The Seeping Cascadia Margin

Painting the Ghostfish

Chris Tuefel / SOI
Jul. 28 2018

I have been painting a mural in the passageway that leads to the aft deck on Falkor. My subject is the Ghostfish, a small and rather unassuming organism that was discovered during one of Falkor’s expeditions to the Mariana trench. In the course of an exploration of the trench floor, this strange beast wandered in front of a camera placed to supervise the operations of a deep-sea lander, and became the deepest fish ever observed. It has the squat, blobby morphology of a lot of the deep-sea fish, presumably a modification for the unimaginable pressure that it lives under.

Screengrab from the video that provided the first glimpse of the previously unknown “Ghostfish” – recently officially named Pseudoliparis swirei. The fish is named for an officer on the HMS Challenger, the 1870s British expedition that discovered thousands of new ocean species and led to the initial discovery of the trench. Challenger officer Herbert Swire, a navigational sub-lieutenant, published journals from the journey. “We named this fish after him in acknowledgment of the crews that serve on oceanographic research vessels. It takes a lot of people to keep a ship running and we wanted to sincerely thank them.” More about its naming HERE.

While in discussions with Schmidt Ocean Institute for a design for a mural aboard Falkor, I had initially suggested that I paint an image of an octopus using a small hand-mirror to show the ROV SuBastian its reflection, but that was (forgive me) torpedoed. We decided as a compromise that it might be better to show the iconic fish. I have been working in the aft passageway, about fifteen feet from where SuBastian sits shrouded in rubberized tarps and lashed to the deck with webbing, and periodically I take a break from painting to stare into the roiling deep where the propellers churn.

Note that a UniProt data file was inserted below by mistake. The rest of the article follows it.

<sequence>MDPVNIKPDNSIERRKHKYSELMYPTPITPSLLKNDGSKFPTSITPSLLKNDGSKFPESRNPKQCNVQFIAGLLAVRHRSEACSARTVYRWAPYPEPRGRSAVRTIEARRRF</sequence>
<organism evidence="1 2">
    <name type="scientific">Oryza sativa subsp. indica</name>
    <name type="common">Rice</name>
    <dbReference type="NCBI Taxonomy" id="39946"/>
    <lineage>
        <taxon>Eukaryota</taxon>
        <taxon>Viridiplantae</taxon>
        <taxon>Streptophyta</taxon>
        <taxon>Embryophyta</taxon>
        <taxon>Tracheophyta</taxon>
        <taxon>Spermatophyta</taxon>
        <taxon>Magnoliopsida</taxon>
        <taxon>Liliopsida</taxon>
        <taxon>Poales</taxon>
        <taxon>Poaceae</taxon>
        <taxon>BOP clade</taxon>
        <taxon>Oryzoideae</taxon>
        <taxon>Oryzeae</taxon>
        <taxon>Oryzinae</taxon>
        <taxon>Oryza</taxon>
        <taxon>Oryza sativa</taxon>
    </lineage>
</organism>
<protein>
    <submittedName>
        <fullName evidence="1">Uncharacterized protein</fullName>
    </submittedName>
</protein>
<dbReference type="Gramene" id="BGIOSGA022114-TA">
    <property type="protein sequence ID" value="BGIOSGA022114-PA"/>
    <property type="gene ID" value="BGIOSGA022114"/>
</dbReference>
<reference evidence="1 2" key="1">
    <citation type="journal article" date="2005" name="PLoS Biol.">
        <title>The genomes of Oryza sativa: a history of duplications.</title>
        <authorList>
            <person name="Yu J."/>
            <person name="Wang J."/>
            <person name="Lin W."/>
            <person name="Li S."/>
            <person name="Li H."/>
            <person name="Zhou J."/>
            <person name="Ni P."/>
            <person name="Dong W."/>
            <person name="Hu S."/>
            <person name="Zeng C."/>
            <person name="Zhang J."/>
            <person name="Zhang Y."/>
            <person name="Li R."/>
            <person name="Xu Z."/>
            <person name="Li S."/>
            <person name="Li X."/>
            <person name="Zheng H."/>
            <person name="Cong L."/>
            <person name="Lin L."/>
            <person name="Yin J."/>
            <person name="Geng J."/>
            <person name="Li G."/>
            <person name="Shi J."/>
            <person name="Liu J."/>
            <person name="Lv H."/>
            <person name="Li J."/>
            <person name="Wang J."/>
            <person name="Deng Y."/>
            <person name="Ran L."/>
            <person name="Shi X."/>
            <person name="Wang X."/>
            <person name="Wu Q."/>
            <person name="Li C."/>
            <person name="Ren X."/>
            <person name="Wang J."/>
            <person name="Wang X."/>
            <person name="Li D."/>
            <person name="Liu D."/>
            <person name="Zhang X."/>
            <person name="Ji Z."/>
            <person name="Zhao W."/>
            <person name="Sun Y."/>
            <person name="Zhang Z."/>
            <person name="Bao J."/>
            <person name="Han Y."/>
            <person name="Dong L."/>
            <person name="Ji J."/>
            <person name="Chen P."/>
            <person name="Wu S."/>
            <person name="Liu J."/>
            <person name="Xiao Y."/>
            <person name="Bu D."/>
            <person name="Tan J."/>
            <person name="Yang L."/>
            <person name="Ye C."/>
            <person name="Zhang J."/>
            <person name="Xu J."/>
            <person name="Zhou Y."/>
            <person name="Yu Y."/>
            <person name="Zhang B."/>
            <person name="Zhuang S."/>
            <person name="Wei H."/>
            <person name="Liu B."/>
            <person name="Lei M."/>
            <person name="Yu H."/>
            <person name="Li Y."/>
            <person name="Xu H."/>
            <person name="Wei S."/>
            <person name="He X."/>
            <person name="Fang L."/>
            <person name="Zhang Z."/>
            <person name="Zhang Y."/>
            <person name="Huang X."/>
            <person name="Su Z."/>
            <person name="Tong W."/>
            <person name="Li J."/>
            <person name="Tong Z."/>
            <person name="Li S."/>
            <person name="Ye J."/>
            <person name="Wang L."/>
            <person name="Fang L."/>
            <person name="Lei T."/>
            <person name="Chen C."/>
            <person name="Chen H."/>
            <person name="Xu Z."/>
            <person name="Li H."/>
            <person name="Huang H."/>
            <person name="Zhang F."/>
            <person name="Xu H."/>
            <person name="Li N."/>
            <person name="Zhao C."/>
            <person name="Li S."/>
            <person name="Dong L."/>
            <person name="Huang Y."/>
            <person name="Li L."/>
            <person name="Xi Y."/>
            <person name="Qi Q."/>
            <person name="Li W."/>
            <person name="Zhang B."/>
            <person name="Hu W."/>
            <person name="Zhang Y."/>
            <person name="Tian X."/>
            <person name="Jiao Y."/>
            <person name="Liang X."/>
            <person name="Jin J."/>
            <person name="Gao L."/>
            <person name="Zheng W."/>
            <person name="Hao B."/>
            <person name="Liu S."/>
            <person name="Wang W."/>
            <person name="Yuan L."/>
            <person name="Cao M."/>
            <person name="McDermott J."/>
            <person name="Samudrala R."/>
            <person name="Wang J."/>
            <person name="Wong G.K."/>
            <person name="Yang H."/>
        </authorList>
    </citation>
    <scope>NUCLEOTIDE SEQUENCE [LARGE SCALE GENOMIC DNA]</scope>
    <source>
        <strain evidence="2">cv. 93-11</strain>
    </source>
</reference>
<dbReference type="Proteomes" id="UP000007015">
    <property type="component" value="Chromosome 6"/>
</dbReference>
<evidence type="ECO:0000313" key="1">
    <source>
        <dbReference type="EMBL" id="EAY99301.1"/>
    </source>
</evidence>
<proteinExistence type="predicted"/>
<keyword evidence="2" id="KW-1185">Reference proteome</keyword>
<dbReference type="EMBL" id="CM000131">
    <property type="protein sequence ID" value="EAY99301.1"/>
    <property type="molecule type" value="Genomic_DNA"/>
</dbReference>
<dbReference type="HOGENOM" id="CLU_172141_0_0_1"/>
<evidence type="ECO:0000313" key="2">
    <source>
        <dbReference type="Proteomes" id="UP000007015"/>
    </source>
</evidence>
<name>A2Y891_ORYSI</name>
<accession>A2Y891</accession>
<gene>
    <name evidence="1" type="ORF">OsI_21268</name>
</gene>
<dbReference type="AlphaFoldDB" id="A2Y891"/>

The center of Roger Peet’s mural on R/V Falkor, featuring two Ghostfish in a spotlight, guarding manganese nodules.Roger Peet / SOI

The mural is moving right along – I do not seem to be too much in anyone’s way and I have been really enjoying playing around with the transparency of the fish’s fins and with the shadow that it casts. The composition of the mural shows two ghostfish swimming towards each other into a beam of light (representing the light within which they were discovered, probably the first light that had ever fallen on that particular square meter of deep-sea bottom) and I am currently trying to figure out whether or not I should add some manganese nodules to the image- suggesting that the ghostfish are down there protecting their habitat from the nefarious intent of various mining interests. Hands off our nodules!

A particularly pleasing moment for me was painting the eyes of the fish. While wondering about exactly what a fish that lives in the darkest place on Earth needs with a pair of eyes, I painted the small white dot that really gives an eye a sort of vitality and depth, representing a reflection of the light source illuminating the scene. That would have been a first for this deepwater neighbor of ours, which has been doing just fine without us and our assumptions for all this time.

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